For an increasing number of people, large cities are the places they call home. The prolific and multi-talented spiritual writer Margaret Silf thrives on the energy of urban areas. Whereas others carp and criticize cities for their pollution, filth, and crowded conditions, the author takes negatives and turns them around:

"Waiting for the bus, negotiating traffic congestion, sitting helplessly when the train grinds to an inexplicable halt: all these situations remind us that our journey is held in hands other than our own. Such conditions try our patience and tense our nerves. They can easily cause us to focus on life's irritations rather than its rewards, but they can be a necessary reminder that the world does not revolve solely around our personal needs and convenience."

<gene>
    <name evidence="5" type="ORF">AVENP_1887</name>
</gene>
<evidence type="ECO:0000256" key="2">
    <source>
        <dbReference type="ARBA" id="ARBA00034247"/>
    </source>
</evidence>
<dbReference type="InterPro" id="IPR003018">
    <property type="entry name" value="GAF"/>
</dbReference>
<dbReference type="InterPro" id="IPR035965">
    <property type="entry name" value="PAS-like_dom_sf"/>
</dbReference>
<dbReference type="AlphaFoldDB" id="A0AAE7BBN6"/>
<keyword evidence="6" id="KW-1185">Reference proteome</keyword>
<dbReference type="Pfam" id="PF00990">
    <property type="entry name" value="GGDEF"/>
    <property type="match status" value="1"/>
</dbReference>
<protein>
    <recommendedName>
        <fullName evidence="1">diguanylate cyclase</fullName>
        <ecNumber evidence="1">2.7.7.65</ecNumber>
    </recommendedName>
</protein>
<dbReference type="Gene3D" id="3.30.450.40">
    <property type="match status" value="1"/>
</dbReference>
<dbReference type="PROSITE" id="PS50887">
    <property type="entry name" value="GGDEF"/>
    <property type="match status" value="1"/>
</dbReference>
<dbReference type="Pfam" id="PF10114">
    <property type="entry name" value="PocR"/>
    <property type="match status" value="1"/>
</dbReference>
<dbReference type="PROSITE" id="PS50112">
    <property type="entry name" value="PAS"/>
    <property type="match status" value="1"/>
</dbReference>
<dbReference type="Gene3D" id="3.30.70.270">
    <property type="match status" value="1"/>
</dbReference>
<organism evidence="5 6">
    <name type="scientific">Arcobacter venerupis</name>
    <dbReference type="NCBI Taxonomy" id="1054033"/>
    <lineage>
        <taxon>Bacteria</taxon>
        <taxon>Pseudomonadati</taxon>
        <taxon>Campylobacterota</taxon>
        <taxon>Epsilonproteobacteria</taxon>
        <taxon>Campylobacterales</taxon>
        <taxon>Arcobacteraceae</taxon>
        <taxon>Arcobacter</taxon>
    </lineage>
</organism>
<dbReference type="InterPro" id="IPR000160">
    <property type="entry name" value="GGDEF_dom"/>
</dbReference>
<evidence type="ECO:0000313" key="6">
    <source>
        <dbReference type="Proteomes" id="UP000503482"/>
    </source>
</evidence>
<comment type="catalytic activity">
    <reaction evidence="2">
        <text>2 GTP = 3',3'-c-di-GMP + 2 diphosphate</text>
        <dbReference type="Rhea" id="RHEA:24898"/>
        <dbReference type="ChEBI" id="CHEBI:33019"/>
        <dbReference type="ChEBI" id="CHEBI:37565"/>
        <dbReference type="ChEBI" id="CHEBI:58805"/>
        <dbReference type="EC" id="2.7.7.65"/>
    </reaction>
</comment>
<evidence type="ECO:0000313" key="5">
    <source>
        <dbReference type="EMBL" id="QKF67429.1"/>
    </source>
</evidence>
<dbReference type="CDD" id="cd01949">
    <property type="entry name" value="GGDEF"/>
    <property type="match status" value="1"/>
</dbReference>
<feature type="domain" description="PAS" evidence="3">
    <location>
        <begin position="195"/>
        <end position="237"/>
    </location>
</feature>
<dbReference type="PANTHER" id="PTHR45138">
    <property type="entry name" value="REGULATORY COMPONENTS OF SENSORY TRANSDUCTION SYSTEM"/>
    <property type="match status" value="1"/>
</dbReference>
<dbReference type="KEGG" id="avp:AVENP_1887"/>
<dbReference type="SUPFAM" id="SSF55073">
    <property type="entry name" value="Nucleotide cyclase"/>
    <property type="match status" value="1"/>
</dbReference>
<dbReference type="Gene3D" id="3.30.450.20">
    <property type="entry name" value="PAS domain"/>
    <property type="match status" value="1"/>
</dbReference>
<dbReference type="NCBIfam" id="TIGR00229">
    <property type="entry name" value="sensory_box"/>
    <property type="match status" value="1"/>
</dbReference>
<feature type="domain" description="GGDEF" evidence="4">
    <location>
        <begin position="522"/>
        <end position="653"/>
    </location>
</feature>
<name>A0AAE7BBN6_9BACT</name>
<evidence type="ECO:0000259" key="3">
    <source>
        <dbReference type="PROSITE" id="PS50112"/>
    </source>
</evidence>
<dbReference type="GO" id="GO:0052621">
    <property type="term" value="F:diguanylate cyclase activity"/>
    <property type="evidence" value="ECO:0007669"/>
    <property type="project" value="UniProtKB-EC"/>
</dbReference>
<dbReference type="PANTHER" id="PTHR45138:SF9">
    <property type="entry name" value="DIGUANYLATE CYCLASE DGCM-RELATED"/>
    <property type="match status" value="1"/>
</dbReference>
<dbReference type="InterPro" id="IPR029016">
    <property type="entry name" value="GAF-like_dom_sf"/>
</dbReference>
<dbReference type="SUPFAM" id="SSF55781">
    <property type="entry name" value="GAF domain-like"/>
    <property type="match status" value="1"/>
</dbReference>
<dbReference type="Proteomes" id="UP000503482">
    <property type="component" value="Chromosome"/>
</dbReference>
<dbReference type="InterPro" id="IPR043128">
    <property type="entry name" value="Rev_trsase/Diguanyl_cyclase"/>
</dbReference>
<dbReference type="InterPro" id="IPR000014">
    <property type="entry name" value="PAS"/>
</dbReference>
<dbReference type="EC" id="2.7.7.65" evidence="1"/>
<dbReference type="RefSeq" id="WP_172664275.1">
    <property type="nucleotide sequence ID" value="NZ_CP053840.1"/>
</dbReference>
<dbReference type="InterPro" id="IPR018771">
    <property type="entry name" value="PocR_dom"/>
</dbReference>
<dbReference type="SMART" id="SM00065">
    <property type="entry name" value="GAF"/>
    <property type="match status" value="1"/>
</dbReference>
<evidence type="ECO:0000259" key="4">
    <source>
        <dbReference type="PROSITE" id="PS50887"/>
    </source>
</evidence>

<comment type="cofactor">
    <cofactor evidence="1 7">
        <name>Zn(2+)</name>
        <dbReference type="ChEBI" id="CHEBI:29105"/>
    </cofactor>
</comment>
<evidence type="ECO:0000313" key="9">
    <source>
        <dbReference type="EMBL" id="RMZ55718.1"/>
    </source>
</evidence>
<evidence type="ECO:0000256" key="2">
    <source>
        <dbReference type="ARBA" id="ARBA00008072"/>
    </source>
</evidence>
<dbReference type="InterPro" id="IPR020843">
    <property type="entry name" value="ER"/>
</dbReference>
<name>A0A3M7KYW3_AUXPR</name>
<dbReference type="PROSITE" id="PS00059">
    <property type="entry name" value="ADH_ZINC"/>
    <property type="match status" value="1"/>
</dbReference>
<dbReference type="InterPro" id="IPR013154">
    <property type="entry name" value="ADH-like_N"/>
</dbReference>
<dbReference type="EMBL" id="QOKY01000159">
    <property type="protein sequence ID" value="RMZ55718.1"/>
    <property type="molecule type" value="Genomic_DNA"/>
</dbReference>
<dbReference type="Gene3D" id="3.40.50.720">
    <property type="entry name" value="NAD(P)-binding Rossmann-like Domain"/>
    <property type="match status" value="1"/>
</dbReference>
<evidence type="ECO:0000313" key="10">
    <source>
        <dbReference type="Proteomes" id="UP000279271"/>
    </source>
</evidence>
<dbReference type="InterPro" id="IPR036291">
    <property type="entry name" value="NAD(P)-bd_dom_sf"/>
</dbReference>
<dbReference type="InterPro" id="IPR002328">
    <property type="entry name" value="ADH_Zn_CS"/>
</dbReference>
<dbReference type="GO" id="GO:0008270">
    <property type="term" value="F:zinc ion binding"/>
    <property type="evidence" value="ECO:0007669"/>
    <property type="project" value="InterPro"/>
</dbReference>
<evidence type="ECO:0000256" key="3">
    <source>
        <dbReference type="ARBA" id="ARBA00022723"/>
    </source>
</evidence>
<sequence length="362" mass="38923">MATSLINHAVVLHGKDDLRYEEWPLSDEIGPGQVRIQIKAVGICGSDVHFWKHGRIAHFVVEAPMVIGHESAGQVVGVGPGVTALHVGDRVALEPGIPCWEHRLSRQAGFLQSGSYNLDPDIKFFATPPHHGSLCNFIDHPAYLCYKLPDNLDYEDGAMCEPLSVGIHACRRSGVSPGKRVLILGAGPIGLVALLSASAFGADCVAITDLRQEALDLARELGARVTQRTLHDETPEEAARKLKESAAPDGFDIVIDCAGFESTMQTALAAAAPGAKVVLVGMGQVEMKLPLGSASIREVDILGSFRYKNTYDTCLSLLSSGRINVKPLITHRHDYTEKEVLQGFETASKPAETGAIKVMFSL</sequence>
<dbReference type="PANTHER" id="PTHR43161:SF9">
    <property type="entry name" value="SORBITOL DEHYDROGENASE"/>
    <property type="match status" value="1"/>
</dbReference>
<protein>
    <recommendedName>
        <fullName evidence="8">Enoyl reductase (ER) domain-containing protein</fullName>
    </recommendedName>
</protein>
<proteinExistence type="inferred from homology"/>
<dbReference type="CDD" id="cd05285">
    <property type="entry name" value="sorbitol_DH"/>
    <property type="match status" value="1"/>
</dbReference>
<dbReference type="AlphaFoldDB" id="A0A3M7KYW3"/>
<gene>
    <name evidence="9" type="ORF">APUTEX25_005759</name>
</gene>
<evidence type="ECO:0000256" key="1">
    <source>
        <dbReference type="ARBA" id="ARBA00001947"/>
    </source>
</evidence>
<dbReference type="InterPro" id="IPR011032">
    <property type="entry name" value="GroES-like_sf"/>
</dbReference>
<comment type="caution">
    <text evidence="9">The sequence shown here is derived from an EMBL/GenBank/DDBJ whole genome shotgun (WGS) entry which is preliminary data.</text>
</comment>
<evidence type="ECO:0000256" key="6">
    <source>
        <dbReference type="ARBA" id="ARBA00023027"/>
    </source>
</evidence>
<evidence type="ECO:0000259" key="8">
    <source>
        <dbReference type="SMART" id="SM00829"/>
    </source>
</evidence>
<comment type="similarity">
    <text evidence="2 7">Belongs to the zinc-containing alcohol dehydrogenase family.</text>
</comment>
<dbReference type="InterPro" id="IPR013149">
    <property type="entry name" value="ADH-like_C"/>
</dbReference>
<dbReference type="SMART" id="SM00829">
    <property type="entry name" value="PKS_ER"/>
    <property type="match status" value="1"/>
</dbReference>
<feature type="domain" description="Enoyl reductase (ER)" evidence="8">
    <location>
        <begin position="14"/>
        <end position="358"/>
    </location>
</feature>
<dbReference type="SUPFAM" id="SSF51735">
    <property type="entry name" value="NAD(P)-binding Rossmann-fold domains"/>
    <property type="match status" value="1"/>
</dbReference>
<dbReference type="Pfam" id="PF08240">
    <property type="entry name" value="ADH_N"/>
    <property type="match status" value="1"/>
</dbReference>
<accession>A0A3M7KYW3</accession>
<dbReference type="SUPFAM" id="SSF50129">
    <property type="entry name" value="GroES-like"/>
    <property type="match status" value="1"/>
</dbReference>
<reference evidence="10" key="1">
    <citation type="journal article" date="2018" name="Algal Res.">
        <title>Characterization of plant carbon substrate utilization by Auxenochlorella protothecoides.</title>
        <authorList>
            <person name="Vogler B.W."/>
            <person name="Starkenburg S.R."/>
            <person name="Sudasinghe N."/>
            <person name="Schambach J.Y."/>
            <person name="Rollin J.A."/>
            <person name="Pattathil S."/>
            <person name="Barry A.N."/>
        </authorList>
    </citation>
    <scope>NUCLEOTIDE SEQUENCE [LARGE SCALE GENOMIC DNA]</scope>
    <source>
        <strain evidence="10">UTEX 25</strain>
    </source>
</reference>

With short and snappy meditations on the sacred and home, work, movement, the marketplace, winners and losers, give and take, gathered together, the green and the brown, and times from dawn to dusk, Silf offers a refreshing look at the city as a source of spiritual growth and renewal. She writes: "The sacred is all around us, all the time. It is the reality in which we live and move and have our being."

The thrust and spirit of this book is greatly enhanced by the exquisite photographic images of life in the city by Ronna Galka.